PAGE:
It’s Friday, but I’m in Washington (and in a blessedly iBook-free state), so Our Girl in Chicago has been kind enough to post my weekly Wall Street Journal theater teaser for me, bless her.
Anyway, I reviewed two plays this morning, Lynn Nottage’s Fabulation, a new play by the author of Intimate Apparel, and Charlie Victor Romeo, an off-off-Broadway performance piece based on transcripts of the black-box recordings of six airplane crashes.
Fabulation is terrific:
Unlike the simple, poignant “Intimate Apparel,” “Fabulation” is a sardonic look at the complicated life of Undine Barnes Calles (Charlayne Woodard), a credit-card-carrying member of the black bourgeoisie whose husband empties out her bank account and blows town, leaving her broke and pregnant. Undine, we discover, is a hoity-toity Dartmouth grad who changed her name from Tameka Jo Greene, disowned her working-class Brooklyn family and started “my very own fierce boutique PR firm catering to the vanity and confusion of the African American nouveau riche.” Now she makes the long journey home to Brooklyn, scared to death and fumbling to figure out her next move.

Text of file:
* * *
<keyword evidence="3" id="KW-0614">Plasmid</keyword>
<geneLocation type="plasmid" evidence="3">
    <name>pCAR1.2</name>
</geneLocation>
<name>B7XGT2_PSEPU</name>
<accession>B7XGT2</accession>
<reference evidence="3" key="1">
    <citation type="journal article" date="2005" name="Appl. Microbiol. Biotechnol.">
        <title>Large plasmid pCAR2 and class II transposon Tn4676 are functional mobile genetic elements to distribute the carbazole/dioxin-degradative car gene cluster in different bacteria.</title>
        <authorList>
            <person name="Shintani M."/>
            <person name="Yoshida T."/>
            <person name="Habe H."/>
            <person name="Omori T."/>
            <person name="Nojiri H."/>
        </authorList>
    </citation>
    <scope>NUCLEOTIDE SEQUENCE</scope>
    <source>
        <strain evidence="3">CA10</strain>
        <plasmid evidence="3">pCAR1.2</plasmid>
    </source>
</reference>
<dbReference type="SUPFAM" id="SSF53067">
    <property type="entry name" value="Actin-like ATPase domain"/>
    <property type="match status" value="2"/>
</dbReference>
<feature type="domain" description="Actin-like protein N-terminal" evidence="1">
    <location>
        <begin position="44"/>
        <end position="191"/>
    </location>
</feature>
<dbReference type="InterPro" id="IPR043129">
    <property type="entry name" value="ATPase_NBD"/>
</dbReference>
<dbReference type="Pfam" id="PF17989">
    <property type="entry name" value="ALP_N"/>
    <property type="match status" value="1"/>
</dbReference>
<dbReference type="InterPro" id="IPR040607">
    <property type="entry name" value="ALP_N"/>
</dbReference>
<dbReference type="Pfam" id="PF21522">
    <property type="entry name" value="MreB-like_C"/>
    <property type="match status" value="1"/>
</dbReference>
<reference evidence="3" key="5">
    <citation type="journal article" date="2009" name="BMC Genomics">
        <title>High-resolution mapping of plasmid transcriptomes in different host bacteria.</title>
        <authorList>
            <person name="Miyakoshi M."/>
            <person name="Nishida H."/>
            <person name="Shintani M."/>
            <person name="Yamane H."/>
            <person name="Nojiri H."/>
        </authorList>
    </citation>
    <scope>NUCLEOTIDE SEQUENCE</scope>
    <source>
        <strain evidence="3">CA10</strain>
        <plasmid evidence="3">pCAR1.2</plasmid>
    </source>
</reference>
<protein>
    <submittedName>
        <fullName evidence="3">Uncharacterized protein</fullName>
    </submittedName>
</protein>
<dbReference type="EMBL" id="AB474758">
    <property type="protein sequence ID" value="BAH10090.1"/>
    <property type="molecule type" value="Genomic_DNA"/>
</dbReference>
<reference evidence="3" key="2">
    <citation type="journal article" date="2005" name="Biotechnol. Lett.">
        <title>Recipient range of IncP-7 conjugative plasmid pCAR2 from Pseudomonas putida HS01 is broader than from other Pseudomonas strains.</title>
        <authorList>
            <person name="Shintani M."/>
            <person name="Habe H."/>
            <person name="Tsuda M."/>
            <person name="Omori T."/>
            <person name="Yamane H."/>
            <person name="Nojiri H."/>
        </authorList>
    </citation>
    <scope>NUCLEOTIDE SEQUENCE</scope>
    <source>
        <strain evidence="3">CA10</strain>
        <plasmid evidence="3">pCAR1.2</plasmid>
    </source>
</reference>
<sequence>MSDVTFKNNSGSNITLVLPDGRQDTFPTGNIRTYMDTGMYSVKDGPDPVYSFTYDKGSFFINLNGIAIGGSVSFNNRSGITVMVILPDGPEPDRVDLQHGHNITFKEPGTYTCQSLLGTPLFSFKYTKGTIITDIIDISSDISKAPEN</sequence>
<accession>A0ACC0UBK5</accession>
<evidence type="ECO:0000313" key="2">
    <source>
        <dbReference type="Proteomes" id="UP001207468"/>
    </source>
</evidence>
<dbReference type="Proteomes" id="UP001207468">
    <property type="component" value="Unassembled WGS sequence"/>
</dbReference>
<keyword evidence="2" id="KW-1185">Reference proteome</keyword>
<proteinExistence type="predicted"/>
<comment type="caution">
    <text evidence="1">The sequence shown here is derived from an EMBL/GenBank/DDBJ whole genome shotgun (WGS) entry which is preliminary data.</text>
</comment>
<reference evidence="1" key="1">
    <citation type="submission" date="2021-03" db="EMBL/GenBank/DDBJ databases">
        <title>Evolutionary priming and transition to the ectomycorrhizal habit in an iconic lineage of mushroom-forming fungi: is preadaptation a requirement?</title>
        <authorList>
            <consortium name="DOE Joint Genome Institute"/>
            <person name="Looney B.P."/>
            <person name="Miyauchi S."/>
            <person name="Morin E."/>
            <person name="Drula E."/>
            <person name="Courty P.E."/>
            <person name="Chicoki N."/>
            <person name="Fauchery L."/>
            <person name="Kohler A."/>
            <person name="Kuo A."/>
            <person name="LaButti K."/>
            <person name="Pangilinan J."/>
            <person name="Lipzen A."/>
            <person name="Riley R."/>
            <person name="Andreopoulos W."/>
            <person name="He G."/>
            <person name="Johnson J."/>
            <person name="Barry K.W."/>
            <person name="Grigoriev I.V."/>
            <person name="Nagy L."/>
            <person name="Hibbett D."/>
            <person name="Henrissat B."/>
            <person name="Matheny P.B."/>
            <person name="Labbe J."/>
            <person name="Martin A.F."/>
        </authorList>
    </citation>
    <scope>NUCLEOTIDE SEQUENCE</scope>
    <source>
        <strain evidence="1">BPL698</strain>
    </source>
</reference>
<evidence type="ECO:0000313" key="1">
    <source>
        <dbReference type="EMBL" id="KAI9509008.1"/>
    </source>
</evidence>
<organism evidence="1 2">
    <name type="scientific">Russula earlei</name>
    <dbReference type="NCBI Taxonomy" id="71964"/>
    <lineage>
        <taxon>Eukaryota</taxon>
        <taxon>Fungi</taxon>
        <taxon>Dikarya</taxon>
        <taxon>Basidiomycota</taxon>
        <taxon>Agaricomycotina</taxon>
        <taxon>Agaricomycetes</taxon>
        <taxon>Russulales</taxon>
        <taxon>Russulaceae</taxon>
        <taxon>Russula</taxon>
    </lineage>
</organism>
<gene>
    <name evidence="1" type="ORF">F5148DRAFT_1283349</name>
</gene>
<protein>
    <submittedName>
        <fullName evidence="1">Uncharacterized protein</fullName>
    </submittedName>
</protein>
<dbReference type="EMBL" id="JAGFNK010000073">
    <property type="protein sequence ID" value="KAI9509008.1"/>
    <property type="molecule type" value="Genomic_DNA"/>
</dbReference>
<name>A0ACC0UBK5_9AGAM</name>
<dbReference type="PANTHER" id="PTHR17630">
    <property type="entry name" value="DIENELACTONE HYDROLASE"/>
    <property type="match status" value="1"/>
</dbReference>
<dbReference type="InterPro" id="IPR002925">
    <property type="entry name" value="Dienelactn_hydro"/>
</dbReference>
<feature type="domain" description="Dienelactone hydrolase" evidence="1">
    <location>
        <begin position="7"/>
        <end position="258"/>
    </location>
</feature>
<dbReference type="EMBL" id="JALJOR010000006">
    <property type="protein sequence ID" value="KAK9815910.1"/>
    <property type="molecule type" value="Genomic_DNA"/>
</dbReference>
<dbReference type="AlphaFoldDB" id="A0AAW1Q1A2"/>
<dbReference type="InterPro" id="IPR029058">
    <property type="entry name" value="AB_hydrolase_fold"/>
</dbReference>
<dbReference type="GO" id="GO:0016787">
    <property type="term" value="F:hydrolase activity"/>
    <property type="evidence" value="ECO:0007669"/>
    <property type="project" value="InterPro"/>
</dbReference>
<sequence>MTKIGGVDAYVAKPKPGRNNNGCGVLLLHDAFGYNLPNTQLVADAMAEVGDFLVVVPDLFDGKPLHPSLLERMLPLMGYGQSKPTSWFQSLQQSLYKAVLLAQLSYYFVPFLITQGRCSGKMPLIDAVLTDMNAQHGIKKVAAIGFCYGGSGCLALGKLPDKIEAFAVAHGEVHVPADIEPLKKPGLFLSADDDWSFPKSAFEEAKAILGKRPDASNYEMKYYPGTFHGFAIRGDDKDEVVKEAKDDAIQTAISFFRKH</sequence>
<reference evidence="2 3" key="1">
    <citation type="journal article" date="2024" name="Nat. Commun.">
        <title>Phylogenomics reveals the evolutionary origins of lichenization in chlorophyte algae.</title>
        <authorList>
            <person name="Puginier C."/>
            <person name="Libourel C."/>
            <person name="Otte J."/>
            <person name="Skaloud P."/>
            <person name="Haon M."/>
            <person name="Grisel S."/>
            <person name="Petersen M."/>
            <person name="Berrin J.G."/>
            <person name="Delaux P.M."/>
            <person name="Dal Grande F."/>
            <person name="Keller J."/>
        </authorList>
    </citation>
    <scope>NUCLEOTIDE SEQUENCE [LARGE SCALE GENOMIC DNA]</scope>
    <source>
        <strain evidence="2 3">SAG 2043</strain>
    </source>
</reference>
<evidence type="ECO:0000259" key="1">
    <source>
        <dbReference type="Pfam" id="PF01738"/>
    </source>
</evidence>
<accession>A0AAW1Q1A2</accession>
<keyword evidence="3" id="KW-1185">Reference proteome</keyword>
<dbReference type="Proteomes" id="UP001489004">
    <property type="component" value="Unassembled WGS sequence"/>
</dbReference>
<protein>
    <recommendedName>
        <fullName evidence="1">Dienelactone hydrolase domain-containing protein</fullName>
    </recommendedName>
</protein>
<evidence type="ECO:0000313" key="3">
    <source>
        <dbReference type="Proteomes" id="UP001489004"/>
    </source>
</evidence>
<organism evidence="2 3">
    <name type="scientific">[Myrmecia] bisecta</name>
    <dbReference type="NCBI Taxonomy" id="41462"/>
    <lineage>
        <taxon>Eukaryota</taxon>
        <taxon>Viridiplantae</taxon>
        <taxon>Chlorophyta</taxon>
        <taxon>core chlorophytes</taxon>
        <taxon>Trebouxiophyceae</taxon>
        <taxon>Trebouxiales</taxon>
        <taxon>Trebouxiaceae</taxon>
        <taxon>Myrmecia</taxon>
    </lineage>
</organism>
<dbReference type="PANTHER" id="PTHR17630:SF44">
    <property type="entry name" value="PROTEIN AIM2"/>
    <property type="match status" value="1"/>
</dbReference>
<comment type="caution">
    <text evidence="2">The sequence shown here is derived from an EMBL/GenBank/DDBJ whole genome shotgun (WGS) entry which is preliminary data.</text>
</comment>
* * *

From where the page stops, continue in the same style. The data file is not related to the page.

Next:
The sassily appealing Ms. Woodard leads a spot-on ensemble cast, and Kate Whoriskey, the director, puts them through their paces like a team of thoroughbreds. What lifts “Fabulation” well above the level of a don’t-get-above-your-raising soap opera, though, is the shiv-sharp wit with which Ms. Nottage hacks away at the clich